The role of intestinal gas in functional abdominal pain

N Engl J Med. 1975 Sep 11;293(11):524-6. doi: 10.1056/NEJM197509112931103.


A washout technic with intestinal infusion of an inert gas mixture was used to study the relation of gas to functional abdominal symptoms. The volume of gas in the intestinal tract (176 plus or minus 28 ml S.E.M.) of 12 fasting patients with chronic complaints of excess gas did not differ significantly (P greater than 0.10) from that of 10 controls (199 plus or minus 31 ml). Similarly, there was no difference in the composition or accumulation rate of intestinal gas. However, more gas tended to reflux back into the stomach in patients who complained of abdominal pain during infusion of volumes of gas well tolerated by controls. Six patients with severe pain during the study had intestinal transit times of gas (40 plus or minus 6 minutes S.E.M.) that were significantly (P less than 0.05) longer than those of the control group (22 plus or minus 3 minutes). Thus, complaints of bloating, pain and gas may result from disordered intestinal motility in combination with an abnormal pain response to gut distention rather than from increased volumes of gas.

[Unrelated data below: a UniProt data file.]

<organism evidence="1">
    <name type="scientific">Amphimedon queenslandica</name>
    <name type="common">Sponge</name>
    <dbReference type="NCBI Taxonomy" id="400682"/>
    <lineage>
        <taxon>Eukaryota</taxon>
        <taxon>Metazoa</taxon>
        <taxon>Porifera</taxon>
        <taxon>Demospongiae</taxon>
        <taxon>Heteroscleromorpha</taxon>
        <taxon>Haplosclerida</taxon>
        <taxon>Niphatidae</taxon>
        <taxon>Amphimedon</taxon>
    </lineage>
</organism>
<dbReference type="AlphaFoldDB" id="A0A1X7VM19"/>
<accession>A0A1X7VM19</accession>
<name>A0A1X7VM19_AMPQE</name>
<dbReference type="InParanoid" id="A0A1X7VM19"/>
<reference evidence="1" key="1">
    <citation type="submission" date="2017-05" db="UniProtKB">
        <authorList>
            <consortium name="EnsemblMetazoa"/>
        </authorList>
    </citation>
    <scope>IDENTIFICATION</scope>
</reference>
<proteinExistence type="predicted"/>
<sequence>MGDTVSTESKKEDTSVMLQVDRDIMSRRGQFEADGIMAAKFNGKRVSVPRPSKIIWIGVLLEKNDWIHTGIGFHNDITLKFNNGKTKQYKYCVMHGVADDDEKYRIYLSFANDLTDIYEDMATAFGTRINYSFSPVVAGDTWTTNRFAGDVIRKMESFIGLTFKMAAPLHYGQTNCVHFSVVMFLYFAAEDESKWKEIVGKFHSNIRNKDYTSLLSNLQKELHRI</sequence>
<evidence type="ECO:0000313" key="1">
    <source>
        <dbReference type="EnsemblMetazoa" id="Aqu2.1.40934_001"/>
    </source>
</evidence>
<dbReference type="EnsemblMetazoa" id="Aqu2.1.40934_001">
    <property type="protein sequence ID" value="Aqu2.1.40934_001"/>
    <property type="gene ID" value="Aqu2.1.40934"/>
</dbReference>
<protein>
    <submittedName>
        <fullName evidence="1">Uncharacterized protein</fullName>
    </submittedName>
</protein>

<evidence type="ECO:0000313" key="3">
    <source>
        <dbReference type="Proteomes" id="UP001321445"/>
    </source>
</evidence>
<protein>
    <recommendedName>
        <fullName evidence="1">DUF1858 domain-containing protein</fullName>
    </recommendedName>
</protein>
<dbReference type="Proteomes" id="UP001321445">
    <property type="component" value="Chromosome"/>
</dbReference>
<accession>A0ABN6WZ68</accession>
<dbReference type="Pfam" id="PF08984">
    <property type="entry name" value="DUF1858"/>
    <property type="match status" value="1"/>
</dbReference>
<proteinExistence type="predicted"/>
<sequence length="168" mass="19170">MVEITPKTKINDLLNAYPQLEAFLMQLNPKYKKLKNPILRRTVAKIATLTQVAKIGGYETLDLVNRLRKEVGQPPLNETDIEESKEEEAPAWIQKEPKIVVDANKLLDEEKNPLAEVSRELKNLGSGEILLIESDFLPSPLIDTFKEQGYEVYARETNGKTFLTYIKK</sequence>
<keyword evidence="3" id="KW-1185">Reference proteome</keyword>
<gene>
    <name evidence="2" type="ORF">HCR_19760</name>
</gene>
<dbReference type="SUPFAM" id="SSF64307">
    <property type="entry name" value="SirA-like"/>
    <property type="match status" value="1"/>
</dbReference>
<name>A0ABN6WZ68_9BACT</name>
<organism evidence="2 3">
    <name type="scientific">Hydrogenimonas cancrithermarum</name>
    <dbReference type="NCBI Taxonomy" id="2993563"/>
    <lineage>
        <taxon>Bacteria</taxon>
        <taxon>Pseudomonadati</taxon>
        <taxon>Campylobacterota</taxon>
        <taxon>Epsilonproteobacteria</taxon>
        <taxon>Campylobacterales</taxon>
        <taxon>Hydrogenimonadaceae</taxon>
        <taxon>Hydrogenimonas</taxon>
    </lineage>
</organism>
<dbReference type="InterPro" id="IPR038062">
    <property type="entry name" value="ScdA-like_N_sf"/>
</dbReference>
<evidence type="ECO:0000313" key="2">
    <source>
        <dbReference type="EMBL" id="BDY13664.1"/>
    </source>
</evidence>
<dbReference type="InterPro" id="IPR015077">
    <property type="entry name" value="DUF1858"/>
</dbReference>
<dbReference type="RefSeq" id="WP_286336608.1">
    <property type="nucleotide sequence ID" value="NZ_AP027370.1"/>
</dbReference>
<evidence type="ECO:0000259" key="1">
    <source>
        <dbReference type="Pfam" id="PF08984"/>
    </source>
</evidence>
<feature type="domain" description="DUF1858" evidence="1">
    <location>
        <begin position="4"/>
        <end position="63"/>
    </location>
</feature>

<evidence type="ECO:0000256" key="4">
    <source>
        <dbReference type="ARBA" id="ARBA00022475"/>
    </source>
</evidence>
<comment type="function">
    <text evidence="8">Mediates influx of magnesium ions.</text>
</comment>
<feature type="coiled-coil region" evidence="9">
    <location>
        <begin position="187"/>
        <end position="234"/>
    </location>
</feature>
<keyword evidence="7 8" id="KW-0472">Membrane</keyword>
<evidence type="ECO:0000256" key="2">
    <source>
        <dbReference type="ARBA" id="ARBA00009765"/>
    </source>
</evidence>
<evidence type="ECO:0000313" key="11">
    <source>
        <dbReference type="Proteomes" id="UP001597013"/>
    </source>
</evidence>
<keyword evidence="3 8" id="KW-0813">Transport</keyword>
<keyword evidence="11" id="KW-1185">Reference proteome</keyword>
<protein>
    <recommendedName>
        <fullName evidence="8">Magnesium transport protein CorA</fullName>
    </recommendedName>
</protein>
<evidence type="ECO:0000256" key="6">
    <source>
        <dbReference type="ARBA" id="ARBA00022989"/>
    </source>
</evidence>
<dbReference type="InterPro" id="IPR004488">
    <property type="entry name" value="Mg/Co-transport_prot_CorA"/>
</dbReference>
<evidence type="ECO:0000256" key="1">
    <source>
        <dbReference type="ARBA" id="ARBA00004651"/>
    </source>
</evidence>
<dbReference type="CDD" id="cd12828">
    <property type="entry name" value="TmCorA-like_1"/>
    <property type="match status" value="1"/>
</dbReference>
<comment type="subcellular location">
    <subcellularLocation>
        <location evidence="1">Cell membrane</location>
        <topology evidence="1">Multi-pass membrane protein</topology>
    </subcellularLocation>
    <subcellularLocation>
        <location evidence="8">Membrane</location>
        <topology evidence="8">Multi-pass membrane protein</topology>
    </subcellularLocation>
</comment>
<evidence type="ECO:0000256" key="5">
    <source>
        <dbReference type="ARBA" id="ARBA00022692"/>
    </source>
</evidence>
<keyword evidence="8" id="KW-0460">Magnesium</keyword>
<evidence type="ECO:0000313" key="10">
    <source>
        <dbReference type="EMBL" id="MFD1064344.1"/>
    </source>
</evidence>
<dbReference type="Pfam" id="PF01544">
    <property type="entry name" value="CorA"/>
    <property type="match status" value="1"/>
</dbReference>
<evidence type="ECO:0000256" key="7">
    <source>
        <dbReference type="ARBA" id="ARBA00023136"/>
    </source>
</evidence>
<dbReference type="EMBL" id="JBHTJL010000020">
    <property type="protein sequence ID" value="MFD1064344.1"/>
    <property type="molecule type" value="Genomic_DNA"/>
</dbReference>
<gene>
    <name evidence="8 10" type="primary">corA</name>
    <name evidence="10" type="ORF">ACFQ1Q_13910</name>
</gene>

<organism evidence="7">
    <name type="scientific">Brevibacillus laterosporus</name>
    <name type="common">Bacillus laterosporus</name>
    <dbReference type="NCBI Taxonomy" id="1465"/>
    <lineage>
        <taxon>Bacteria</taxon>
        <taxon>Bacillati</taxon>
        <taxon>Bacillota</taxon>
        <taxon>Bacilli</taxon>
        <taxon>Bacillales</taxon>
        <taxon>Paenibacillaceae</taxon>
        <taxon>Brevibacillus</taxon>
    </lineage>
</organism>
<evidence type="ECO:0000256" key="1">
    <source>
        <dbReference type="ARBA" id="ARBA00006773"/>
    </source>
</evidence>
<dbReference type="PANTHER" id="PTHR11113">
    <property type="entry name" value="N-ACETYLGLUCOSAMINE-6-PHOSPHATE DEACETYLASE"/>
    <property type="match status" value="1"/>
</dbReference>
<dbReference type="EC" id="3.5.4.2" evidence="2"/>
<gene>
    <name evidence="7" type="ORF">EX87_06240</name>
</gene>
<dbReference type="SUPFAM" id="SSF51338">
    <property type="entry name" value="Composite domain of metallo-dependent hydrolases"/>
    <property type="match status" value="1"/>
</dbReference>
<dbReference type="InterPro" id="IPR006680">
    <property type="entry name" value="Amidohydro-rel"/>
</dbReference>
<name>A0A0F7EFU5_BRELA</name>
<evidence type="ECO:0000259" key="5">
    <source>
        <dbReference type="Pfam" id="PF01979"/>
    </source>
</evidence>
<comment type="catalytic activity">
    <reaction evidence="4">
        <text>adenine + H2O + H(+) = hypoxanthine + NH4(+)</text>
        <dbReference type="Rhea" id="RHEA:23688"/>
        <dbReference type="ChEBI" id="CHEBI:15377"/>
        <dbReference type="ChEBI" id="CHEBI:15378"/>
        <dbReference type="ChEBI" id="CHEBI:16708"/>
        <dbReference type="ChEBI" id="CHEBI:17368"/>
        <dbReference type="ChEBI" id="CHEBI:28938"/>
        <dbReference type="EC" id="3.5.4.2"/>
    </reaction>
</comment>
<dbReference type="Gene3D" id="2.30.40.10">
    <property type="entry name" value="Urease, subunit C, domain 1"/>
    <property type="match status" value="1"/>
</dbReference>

Publication types

  • Research Support, U.S. Gov't, Non-P.H.S.

MeSH terms

  • Abdomen*
  • Adult
  • Aged
  • Argon
  • Carbon Dioxide / analysis
  • Female
  • Flatulence / etiology
  • Flatulence / physiopathology
  • Gases* / analysis
  • Gastrointestinal Motility
  • Humans
  • Hydrogen / analysis
  • Intestines / physiology*
  • Intestines / physiopathology
  • Male
  • Methane / analysis
  • Methods
  • Middle Aged
  • Oxygen / analysis
  • Pain / etiology*
  • Pain / physiopathology
  • Stomach / physiology


  • Gases
  • Carbon Dioxide
  • Argon
  • Hydrogen
  • Methane
  • Oxygen